EDITOR'S NOTE:  The following excerpt is taken from Bonnie Grove's novel, Talking to the Dead. ©2009 Cook Communications Ministries.  Used with permission.  May not be further reproduced.  All rights reserved.


Kevin was dead and the people in my house wouldn’t go home. They mingled after thefuneral, eating sandwiches, drinking tea, and speaking in muffled tones. I didn’t feelgrateful for their presence. I felt exactly nothing.

Funerals exist so we can close doors we’d rather leave open. But where did we get the idea that the best approach to facing death is to eat Bundt cake? I refused to pick at dainties and sip hot drinks. Instead, I wandered into the back
yard.

I knew if I turned my head I’d see my mother’s back as she guarded the patio doors.Mom would let no one pass. As a recent widow herself, she knew my need to stare into my loss alone.

I sat on the porch swing and closed my eyes, letting the June sun warm my bare arms. Instead of closing the door on my pain, I wanted it to swing from its hinges so the searing winds of grief could scorch my face and body. Maybe I hoped to die from exposure.

Kevin had been dead three hours before I had arrived at the hospital. A long time for my husband to be dead without me knowing. He was so altered, so permanently changed without my being aware.

I had stood in the emergency room, surrounded by faded blue cotton curtains, looking at the naked remains of my husband while nurses talked in hushed tones around me. A sheet covered Kevin from his hips to his knees. Tubes, which had either carried something into or away from his body, hung disconnected and useless from his arms. The twisted remains of what I assumed to be some sort of breathing mask lay on the floor. “What happened?” I said in a whisper so faint I knew no one could hear. Maybe I never said it at all. A short doctor with a pronounced lisp and quiet manner told me Kevin’s heart killed him. He used difficult phrases; medical terms I didn’t know, couldn’t understand. He called it an episode and said it was massive. When he said the word massive, spit flew from his mouth, landing on my jacket’s lapel. We had both stared at it.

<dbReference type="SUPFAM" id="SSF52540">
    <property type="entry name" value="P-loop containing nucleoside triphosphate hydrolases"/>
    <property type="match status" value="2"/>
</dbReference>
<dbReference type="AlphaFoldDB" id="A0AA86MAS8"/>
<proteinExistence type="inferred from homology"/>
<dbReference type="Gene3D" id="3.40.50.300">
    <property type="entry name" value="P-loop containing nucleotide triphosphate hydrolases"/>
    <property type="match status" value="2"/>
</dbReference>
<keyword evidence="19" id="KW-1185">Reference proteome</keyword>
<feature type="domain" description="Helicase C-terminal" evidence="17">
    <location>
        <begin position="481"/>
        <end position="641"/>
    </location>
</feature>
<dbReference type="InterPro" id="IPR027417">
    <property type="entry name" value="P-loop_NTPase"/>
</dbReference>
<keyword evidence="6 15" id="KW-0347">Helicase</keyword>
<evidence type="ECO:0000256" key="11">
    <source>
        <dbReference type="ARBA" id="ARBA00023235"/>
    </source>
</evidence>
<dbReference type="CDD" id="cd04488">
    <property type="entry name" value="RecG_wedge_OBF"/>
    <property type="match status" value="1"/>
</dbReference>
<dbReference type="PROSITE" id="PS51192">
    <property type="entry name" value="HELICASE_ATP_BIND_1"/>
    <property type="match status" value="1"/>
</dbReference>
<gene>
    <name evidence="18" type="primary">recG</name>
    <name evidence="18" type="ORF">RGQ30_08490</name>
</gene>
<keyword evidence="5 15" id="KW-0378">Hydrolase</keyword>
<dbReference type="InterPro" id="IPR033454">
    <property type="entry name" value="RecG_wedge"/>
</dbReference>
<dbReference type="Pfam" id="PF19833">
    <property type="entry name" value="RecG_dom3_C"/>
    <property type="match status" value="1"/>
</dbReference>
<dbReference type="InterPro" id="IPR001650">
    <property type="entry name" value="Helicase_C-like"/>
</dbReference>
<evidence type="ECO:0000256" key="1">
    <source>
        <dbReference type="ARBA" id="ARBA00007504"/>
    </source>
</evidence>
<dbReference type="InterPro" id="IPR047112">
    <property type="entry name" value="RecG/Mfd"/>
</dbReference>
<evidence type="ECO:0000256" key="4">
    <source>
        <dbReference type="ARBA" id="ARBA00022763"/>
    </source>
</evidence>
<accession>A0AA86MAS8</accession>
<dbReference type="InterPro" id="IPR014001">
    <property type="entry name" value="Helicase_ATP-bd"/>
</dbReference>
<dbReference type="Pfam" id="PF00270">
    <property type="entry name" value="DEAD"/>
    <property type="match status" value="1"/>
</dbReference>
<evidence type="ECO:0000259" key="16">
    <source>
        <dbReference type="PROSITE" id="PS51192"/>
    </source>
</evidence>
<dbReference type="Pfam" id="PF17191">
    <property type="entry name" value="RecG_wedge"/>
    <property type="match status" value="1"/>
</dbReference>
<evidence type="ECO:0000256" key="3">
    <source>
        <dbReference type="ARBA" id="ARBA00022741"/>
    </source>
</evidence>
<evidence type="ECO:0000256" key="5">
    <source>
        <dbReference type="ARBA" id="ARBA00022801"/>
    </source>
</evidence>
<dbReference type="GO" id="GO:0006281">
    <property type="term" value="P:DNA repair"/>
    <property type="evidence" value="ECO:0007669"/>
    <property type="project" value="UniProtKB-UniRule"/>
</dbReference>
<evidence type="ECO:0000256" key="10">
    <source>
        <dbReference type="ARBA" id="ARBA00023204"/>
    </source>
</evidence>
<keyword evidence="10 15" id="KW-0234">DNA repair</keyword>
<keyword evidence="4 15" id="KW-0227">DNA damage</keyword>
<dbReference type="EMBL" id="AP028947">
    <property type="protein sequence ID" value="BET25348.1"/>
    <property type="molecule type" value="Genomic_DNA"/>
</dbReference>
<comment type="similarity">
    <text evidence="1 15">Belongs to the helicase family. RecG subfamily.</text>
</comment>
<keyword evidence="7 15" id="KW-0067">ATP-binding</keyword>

When my mother and sister, Heather, arrived at the hospital, they gazed speechlessly at Kevin for a time, and then took me home. Heather had whispered with the doctor, their heads close together, before taking a firm hold on my arm and walking me out to her car. We drove in silence to my house. The three of us sat around my kitchen table looking at each other.

Several times my mother opened her mouth to speak, but nothing came out. Our words had turned to cotton, thick and dry. We couldn’t work them out of our throats. I had no words for my abandonment. Like everything I knew to be true had slipped out the back door when I wasn’t looking.